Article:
Hawkins, Indiana, is a town filled with people who do not subscribe to the idea of being "cool" (well, with the exception of Steve Harrington). But even in Hawkins, it's clear that Bob Newby is at the bottom of the social pecking order. He's a mid-level RadioShack employee who cracks corny jokes and can't stand scary movies; he's the ultimate "Mom's lame new boyfriend" type. So why did Stranger Things audiences fall in love with this affable nerd? What makes Bob so special to Stranger Things? Spoilers for Stranger Things Season 2 ahead.
When audiences first meet Bob, he's passionately kissing Joyce Byers in the back of the department store she works at. The kissing is clumsy at best, but it's incredibly endearing to see someone so in awe of Joyce that they "can't stop thinking about [her.]" It's clear from the beginning that Bob is nothing special, but in a town consumed by supernatural turmoil, that's exactly what makes him special. Part of the beauty of Bob is his innocence: he was untouched by the horrifying events of Season 1 and, if it weren't for Joyce, he probably never would have known that something weird was going on during Season 2. Despite this, he rises to the occasion time and time again as the well of emotional strength that the Byers family needs to stay afloat. The reason people love Bob is because he shows that even an unexceptional person can be a hero to somebody else.
In addition to radiating normalcy in abnormal circumstances, Bob also proves himself to be an incredibly kind and capable individual. He goes out of his way to connect with Will, and attempts to inject some stability into the most turbulent home in Hawkins. He openly acknowledges Joyce's trauma, and attempts to help her overcome it not through big actions, but repeated gestures of kindness. It's clear that Joyce, Will, and Jonathan needed someone to help them get back on their feet, and Bob seems to be fully committed to doing just that.
All these descriptions of Bob as a hapless but well-meaning friend draw inevitable comparisons to Barb in Season 1, and that's an accurate parallel to some extent. They're both people that seem less like a character in a science-fiction show and more like someone who would actually live in small-town Indiana. But Barb's defining quality proved to be how disposable she was. The audience only got to spend a little bit of time with her, and then cried for #JusticeForBarb when it was clear that she was dead for good by the end of the season.
While Bob also dies by the end of his season of Stranger Things, his death felt like a natural extension of Barb's purpose. It's almost as though the Duffer brothers and the rest of the Stranger Things creative team saw the fan response to Barb and realized that audiences craved more characters like her — after all, it's highly unlikely that "Bob" and "Barb" are such similar-sounding names by accident — and their connection is further emphasized when Bob delivers a monologue about his high school experience to Joyce in Season 2:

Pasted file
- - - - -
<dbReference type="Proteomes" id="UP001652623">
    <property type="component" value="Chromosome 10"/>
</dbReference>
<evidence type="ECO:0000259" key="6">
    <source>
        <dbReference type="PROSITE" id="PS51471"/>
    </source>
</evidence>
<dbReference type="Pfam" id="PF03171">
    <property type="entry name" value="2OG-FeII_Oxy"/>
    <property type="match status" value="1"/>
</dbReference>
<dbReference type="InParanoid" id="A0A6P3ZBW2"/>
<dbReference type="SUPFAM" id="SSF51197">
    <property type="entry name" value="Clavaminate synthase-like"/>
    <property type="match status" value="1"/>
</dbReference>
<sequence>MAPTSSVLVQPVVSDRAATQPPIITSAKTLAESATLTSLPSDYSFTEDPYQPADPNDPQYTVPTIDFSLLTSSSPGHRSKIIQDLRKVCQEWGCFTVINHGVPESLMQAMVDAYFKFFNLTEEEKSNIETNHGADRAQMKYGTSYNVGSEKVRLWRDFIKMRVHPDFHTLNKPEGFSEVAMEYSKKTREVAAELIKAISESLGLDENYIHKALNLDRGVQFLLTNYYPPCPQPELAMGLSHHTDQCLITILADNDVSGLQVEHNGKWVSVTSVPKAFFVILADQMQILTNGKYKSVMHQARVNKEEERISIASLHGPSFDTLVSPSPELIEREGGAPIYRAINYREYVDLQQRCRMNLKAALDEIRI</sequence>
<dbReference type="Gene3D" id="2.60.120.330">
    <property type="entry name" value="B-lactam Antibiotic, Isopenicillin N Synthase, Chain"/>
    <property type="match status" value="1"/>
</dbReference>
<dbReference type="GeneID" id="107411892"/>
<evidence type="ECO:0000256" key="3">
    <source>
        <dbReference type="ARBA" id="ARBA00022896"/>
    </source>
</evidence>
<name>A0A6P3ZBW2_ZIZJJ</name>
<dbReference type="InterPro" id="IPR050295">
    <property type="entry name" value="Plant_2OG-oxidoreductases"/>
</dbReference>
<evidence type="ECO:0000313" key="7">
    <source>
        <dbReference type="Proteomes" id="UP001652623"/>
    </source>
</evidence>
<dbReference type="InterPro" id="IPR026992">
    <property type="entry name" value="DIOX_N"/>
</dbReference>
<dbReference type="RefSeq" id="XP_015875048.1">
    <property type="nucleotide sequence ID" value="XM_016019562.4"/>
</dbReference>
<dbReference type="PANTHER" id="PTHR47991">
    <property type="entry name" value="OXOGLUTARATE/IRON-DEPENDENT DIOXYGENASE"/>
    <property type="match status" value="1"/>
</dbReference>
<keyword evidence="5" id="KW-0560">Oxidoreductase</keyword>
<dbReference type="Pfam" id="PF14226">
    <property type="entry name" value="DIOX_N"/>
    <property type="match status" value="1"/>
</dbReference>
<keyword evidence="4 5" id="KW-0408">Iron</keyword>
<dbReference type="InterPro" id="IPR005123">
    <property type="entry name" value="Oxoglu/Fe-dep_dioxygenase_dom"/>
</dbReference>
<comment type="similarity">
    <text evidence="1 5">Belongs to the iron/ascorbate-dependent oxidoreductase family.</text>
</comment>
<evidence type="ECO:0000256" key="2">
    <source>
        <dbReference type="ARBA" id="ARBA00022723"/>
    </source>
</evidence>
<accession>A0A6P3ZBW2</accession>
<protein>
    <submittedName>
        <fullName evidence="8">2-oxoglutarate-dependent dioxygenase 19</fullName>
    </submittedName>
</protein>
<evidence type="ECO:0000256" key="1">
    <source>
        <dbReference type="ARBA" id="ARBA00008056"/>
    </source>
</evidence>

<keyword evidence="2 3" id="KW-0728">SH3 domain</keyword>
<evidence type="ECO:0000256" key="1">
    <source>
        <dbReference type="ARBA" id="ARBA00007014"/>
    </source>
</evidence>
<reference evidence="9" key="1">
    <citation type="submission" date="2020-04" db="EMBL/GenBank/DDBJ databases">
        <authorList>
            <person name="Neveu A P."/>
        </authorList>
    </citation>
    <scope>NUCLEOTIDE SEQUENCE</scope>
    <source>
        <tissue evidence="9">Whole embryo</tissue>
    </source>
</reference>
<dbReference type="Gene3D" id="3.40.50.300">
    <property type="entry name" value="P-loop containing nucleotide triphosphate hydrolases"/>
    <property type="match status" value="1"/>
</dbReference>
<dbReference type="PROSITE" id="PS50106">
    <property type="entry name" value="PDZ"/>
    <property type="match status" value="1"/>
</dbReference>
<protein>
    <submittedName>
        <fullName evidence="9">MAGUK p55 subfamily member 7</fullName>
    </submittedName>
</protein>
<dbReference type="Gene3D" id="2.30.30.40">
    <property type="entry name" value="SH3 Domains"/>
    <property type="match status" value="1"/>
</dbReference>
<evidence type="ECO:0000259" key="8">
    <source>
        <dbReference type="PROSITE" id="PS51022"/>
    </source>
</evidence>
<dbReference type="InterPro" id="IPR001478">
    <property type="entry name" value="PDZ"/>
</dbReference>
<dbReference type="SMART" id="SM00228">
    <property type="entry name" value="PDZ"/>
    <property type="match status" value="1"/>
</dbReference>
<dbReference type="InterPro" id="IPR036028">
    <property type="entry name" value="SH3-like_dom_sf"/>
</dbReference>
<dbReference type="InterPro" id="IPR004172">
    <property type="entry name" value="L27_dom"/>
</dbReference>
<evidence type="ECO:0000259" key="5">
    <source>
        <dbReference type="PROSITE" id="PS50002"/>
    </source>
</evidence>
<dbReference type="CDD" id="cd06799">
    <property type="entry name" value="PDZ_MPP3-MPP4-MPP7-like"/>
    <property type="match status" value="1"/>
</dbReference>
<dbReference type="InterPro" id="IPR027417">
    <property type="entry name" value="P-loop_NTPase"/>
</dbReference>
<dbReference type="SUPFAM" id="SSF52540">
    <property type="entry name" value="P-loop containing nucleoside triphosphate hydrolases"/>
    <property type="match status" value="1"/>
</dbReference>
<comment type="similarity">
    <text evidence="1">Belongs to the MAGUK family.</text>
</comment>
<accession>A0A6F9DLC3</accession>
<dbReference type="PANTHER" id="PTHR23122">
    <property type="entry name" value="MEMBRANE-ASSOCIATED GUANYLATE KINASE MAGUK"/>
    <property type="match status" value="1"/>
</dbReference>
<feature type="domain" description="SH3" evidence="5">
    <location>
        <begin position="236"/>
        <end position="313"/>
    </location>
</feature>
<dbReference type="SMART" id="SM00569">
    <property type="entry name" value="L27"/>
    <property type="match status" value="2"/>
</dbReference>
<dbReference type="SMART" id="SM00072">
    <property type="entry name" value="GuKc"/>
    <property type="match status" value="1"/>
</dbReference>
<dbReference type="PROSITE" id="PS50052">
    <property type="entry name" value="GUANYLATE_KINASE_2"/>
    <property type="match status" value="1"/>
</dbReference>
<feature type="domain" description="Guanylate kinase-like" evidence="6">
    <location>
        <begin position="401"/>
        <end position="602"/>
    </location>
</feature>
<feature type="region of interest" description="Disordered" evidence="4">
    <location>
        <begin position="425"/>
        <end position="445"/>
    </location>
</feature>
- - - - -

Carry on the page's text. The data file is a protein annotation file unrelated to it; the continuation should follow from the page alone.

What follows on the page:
I was never really one to put up a fight. I struggled a lot like Will when I was a kid. With bullies. It’s the ones like us that don’t punch back that people really take advantage of, you know? They rub your nose in it, just a little bit more. I don’t know why they do that. Maybe it makes them feel powerful. I don’t know. But hey, look at me now. I get to date Joyce Byers.
Barb's grounded, relatable nature made her early loss that much more jarring, just as Bob's loss proves to be the most heartbreaking sequence of Season 2. But whereas viewers were gutted by the senselessness of Barb's death, Bob is far more instrumental to Stranger Things' plot, even if he meets a similar fate. He's able to break the survivors of the Demodog attack out of Hawkins lab because he's the only person who knows BASIC; without him, the whole town of Hawkins may have ended up at the mercy of the massive Shadow Monster that attempts to creep in from the Upside Down.
Bob Newby may be boring, but his arc on Stranger Things hints that maybe being boring isn't such a bad thing. In most other stories, Bob may simply have been no more than a quirky RadioShack employee or an annoying, nerdy new boyfriend. In Stranger Things, however, Bob gets to be a hero because of his normalcy. He's able to offer the Byers family an unexciting life after they've had a little too much excitement.
As the ultimate audience surrogate this season, Bob Newby was able to provide the kindness and love that audiences wished they could've given the Byers family after Season 1. It's a great tragedy, then, that Bob Newby's death has left yet another hole in the hearts of the Byers family. If Season 3 features another character in the tradition of Barb and Bob, they'll have mighty big shoes to fill.